Harvey Weinstein Says He’s Done Making Violent Movies – Or at Least, Not as Violent

Weinstein

The studio chief tells CNN’s Piers Morgan that he’s aware of hypocrisy argument with his violent film credit history and plan to make new anti-gun movie

Movie mogul Harvey Weinstein says he’s done making violent movies.

The head of The Weinstein Company said on CNN’s “Piers Morgan Live” Friday that coinciding with his plan to make a movie condemning gun violence, he will scale down his company’s production and distribution of films depicting grossly violence just for the sake of being violent.

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“I have to just choose movies, I mean, that aren’t violent — or as violent as they used to be,” Weinstein said.

Weinstein made the comments in response to conservative groups in particular, that are accusing the producer of hypocrisy over Thursday’s announcement that he would make a movie with Meryl Streep that would take down the National Rifle Association.

“I think the NRA is a disaster area. I shouldn’t say this, but I’ll tell it to you, Howard,” Weinstein said during Howard Stern’s radio show. “I’m going to make a movie with Meryl Streep, and we’re going to take this head-on,” Weinstein told Stern on Wednesday. “And they’re going to wish they weren’t alive after I’m done with them.”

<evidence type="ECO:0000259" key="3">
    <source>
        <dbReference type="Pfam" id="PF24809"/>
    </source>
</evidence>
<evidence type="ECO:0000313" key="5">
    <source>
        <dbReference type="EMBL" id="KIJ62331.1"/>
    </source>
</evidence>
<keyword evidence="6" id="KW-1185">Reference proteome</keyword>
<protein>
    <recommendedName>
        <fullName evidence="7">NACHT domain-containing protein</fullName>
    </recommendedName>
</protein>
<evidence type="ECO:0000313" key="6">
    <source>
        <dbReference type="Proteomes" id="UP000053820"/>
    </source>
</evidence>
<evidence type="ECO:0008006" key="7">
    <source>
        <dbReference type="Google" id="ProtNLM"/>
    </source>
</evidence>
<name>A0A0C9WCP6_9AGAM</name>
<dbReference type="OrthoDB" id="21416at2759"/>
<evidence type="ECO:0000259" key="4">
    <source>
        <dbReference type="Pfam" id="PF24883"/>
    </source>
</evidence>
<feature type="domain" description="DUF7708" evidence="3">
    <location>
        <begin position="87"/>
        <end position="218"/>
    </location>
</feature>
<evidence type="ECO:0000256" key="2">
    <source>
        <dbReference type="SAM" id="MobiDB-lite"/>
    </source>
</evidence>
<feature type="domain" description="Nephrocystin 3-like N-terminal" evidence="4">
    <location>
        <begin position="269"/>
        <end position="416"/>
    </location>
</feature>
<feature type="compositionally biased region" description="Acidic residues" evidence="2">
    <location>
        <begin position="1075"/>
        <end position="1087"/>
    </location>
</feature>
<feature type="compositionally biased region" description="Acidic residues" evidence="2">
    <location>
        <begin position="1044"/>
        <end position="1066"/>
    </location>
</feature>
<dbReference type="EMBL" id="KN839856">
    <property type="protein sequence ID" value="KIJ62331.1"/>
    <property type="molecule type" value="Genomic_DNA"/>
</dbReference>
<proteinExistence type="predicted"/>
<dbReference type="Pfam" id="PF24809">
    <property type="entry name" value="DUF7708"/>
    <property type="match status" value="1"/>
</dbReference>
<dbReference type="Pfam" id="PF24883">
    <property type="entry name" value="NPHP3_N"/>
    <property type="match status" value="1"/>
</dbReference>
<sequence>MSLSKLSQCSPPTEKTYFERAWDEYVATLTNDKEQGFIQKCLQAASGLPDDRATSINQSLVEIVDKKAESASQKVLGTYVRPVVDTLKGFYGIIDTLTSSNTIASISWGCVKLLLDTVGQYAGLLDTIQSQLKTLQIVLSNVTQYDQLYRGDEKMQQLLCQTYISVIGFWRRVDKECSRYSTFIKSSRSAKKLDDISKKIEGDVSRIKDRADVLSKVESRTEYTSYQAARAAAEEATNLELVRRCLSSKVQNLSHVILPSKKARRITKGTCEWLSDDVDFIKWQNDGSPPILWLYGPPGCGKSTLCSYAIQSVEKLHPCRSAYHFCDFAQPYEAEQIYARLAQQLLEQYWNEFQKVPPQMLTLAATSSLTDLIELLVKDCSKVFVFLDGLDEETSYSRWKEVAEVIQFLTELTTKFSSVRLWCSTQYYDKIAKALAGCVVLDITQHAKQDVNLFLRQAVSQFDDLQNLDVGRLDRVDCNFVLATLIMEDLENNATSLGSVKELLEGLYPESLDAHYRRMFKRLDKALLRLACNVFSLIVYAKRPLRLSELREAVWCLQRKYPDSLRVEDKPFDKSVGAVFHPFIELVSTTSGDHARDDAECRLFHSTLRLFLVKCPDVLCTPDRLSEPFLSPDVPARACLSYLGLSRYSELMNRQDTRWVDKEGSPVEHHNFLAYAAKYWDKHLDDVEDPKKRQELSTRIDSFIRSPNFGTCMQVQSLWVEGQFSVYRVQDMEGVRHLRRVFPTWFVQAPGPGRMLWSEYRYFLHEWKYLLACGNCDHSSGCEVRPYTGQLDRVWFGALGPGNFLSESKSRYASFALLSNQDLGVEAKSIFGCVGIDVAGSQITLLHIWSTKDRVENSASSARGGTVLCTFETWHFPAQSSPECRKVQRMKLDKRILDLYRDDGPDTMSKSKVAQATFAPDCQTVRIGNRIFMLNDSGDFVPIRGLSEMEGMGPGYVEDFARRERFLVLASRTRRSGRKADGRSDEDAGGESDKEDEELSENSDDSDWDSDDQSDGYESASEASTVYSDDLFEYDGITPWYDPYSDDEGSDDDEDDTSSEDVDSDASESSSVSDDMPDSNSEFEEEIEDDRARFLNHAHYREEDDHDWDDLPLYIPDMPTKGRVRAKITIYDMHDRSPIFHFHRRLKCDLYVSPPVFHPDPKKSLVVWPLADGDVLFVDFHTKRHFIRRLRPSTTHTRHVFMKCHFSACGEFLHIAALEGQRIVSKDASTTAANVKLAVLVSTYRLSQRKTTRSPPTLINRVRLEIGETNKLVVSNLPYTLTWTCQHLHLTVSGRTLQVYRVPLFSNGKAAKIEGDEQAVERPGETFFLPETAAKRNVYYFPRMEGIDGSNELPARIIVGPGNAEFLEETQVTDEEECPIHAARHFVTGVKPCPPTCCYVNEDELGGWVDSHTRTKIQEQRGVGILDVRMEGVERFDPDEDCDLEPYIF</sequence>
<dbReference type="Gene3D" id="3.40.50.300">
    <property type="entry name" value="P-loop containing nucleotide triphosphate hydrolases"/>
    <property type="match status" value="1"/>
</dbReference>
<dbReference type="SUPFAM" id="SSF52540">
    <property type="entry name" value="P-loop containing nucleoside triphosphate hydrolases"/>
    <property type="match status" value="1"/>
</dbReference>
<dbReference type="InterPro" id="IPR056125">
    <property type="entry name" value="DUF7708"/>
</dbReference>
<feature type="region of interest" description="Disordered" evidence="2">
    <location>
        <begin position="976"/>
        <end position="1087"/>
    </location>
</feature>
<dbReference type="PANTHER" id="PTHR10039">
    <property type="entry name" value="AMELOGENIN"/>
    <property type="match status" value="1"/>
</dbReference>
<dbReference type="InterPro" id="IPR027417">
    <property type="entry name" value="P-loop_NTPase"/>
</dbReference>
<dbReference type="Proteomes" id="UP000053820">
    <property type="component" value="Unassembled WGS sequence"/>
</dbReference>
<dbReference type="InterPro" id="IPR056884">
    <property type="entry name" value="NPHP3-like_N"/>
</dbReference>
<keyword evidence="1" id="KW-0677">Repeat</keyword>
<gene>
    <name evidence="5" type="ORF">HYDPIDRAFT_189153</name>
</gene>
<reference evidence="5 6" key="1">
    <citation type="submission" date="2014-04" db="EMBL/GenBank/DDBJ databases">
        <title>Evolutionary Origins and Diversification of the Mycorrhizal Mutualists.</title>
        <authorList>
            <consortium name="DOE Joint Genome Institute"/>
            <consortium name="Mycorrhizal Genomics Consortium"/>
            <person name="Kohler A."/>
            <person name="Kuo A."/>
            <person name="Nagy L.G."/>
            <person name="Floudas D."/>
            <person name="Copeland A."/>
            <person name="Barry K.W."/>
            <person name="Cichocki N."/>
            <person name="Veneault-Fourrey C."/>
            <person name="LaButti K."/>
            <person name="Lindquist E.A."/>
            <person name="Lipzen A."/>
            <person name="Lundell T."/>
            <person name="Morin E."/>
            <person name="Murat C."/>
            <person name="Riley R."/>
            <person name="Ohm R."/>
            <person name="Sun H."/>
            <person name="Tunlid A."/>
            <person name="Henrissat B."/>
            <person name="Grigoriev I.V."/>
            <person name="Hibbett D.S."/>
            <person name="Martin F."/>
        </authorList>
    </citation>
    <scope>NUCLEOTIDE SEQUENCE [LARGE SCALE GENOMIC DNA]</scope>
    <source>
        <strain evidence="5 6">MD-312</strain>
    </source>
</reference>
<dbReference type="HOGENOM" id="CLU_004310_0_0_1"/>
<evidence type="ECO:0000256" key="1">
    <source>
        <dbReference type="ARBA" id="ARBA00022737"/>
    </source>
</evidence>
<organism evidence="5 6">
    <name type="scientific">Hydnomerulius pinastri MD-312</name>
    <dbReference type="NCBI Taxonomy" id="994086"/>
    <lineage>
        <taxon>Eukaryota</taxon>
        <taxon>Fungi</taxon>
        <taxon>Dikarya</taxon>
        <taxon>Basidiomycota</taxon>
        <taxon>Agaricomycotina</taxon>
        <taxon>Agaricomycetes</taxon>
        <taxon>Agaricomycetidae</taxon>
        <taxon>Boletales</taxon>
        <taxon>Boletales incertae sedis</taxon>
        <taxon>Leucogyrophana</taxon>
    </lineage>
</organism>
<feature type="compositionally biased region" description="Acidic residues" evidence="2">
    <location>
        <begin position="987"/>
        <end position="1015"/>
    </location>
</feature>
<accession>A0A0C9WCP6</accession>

Weinstein can count among his credits such bloody films as the “Kill Bill” and “Scream” franchises and the Quentin Tarantino blood-fest, “Pulp Fiction.”

“I think they have a point,” Weinstein said of his critics. “I have — you have to look in the mirror too.”

Also read: Film Violence in PG-13 Often Comes With Sex and Drinking, Study Finds

Morgan pointed out that there is a lot of money at stake. Audiences are still drawn to these sorts of violent films, as evidenced by their success.

“I know,” Weinstein said. “But for me, I can’t do it [anymore]. I can’t make one movie, and say this is what I want for my kids, and then just go out and be a hypocrite.”

“The change starts here.”

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But Weinstein said that he’s not giving up wholesale on movies with gun violence in them. He cited Peter Berg‘s “Lone Survivor,” which portrays the real-life story of American soldier Marcus Luttrell, as one he’d “make in a heartbeat,” even though there are plenty of action scenes and people get killed.

“I’m not gonna make some crazy, you know, action movie … just to blow up people and exploit people.”

Watch the clip here: